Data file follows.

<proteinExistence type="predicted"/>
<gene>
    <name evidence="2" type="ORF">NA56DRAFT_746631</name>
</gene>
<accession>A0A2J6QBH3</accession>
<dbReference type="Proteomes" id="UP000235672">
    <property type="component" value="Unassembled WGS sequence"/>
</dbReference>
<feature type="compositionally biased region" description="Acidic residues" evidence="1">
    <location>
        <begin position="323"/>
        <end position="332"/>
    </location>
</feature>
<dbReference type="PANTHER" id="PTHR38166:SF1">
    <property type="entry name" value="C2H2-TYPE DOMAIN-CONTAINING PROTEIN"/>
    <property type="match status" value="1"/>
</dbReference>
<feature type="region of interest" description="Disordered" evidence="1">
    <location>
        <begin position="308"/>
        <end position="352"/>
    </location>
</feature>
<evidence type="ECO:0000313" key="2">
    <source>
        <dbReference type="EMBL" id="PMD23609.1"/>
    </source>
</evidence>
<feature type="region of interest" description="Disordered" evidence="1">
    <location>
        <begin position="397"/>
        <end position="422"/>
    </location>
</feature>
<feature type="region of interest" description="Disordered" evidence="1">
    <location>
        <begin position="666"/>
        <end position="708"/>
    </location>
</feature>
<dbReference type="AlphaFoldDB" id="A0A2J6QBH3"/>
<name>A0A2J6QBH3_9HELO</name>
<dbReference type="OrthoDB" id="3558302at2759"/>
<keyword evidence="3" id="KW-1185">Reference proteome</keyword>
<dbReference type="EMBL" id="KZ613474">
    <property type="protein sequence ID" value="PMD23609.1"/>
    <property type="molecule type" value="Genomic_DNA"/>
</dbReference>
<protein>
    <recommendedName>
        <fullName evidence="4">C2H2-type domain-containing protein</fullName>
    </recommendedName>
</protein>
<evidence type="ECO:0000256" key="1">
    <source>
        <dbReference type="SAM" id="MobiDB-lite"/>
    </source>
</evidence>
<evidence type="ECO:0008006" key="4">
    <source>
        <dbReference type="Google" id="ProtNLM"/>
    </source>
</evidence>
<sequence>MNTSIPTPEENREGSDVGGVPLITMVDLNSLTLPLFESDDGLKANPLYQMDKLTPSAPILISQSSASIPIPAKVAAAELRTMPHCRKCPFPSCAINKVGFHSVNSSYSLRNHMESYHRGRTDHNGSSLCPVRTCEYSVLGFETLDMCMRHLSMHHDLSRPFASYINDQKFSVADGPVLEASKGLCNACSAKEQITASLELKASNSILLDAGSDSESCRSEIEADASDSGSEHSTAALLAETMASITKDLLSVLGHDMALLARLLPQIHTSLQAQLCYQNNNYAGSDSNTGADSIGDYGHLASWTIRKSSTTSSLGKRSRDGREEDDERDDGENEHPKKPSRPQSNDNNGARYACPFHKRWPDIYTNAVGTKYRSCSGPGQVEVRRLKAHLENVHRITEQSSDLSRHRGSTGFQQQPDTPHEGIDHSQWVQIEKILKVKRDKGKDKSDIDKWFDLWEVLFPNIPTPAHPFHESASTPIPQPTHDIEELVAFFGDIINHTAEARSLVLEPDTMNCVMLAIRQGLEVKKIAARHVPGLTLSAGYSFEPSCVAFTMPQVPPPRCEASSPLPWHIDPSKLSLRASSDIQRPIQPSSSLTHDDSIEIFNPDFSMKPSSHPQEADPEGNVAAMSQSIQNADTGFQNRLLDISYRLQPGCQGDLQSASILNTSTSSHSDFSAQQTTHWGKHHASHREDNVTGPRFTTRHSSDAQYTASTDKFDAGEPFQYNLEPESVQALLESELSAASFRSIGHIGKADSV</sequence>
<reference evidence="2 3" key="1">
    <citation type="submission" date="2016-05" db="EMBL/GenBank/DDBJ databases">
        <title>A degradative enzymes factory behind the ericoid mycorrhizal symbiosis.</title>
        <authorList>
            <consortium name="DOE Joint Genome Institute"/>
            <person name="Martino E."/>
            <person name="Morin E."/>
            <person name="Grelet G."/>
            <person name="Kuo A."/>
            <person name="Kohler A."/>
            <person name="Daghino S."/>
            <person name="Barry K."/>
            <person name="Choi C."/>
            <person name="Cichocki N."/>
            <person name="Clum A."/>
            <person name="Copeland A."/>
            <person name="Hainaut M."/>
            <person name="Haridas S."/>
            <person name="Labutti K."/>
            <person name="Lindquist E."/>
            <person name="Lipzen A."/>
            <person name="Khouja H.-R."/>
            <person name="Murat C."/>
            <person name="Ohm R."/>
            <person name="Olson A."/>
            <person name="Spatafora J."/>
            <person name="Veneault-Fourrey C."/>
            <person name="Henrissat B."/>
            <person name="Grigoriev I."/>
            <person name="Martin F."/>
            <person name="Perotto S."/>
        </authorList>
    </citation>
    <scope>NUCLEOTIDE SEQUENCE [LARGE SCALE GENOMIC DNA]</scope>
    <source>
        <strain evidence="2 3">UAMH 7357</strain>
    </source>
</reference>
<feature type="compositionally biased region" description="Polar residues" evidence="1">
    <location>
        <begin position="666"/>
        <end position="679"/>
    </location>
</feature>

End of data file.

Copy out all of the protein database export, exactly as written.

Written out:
<proteinExistence type="predicted"/>
<gene>
    <name evidence="2" type="ORF">NA56DRAFT_746631</name>
</gene>
<accession>A0A2J6QBH3</accession>
<dbReference type="Proteomes" id="UP000235672">
    <property type="component" value="Unassembled WGS sequence"/>
</dbReference>
<feature type="compositionally biased region" description="Acidic residues" evidence="1">
    <location>
        <begin position="323"/>
        <end position="332"/>
    </location>
</feature>
<dbReference type="PANTHER" id="PTHR38166:SF1">
    <property type="entry name" value="C2H2-TYPE DOMAIN-CONTAINING PROTEIN"/>
    <property type="match status" value="1"/>
</dbReference>
<feature type="region of interest" description="Disordered" evidence="1">
    <location>
        <begin position="308"/>
        <end position="352"/>
    </location>
</feature>
<evidence type="ECO:0000313" key="2">
    <source>
        <dbReference type="EMBL" id="PMD23609.1"/>
    </source>
</evidence>
<feature type="region of interest" description="Disordered" evidence="1">
    <location>
        <begin position="397"/>
        <end position="422"/>
    </location>
</feature>
<feature type="region of interest" description="Disordered" evidence="1">
    <location>
        <begin position="666"/>
        <end position="708"/>
    </location>
</feature>
<dbReference type="AlphaFoldDB" id="A0A2J6QBH3"/>
<name>A0A2J6QBH3_9HELO</name>
<dbReference type="OrthoDB" id="3558302at2759"/>
<keyword evidence="3" id="KW-1185">Reference proteome</keyword>
<dbReference type="EMBL" id="KZ613474">
    <property type="protein sequence ID" value="PMD23609.1"/>
    <property type="molecule type" value="Genomic_DNA"/>
</dbReference>
<protein>
    <recommendedName>
        <fullName evidence="4">C2H2-type domain-containing protein</fullName>
    </recommendedName>
</protein>
<evidence type="ECO:0000256" key="1">
    <source>
        <dbReference type="SAM" id="MobiDB-lite"/>
    </source>
</evidence>
<evidence type="ECO:0008006" key="4">
    <source>
        <dbReference type="Google" id="ProtNLM"/>
    </source>
</evidence>
<sequence>MNTSIPTPEENREGSDVGGVPLITMVDLNSLTLPLFESDDGLKANPLYQMDKLTPSAPILISQSSASIPIPAKVAAAELRTMPHCRKCPFPSCAINKVGFHSVNSSYSLRNHMESYHRGRTDHNGSSLCPVRTCEYSVLGFETLDMCMRHLSMHHDLSRPFASYINDQKFSVADGPVLEASKGLCNACSAKEQITASLELKASNSILLDAGSDSESCRSEIEADASDSGSEHSTAALLAETMASITKDLLSVLGHDMALLARLLPQIHTSLQAQLCYQNNNYAGSDSNTGADSIGDYGHLASWTIRKSSTTSSLGKRSRDGREEDDERDDGENEHPKKPSRPQSNDNNGARYACPFHKRWPDIYTNAVGTKYRSCSGPGQVEVRRLKAHLENVHRITEQSSDLSRHRGSTGFQQQPDTPHEGIDHSQWVQIEKILKVKRDKGKDKSDIDKWFDLWEVLFPNIPTPAHPFHESASTPIPQPTHDIEELVAFFGDIINHTAEARSLVLEPDTMNCVMLAIRQGLEVKKIAARHVPGLTLSAGYSFEPSCVAFTMPQVPPPRCEASSPLPWHIDPSKLSLRASSDIQRPIQPSSSLTHDDSIEIFNPDFSMKPSSHPQEADPEGNVAAMSQSIQNADTGFQNRLLDISYRLQPGCQGDLQSASILNTSTSSHSDFSAQQTTHWGKHHASHREDNVTGPRFTTRHSSDAQYTASTDKFDAGEPFQYNLEPESVQALLESELSAASFRSIGHIGKADSV</sequence>
<reference evidence="2 3" key="1">
    <citation type="submission" date="2016-05" db="EMBL/GenBank/DDBJ databases">
        <title>A degradative enzymes factory behind the ericoid mycorrhizal symbiosis.</title>
        <authorList>
            <consortium name="DOE Joint Genome Institute"/>
            <person name="Martino E."/>
            <person name="Morin E."/>
            <person name="Grelet G."/>
            <person name="Kuo A."/>
            <person name="Kohler A."/>
            <person name="Daghino S."/>
            <person name="Barry K."/>
            <person name="Choi C."/>
            <person name="Cichocki N."/>
            <person name="Clum A."/>
            <person name="Copeland A."/>
            <person name="Hainaut M."/>
            <person name="Haridas S."/>
            <person name="Labutti K."/>
            <person name="Lindquist E."/>
            <person name="Lipzen A."/>
            <person name="Khouja H.-R."/>
            <person name="Murat C."/>
            <person name="Ohm R."/>
            <person name="Olson A."/>
            <person name="Spatafora J."/>
            <person name="Veneault-Fourrey C."/>
            <person name="Henrissat B."/>
            <person name="Grigoriev I."/>
            <person name="Martin F."/>
            <person name="Perotto S."/>
        </authorList>
    </citation>
    <scope>NUCLEOTIDE SEQUENCE [LARGE SCALE GENOMIC DNA]</scope>
    <source>
        <strain evidence="2 3">UAMH 7357</strain>
    </source>
</reference>
<feature type="compositionally biased region" description="Polar residues" evidence="1">
    <location>
        <begin position="666"/>
        <end position="679"/>
    </location>
</feature>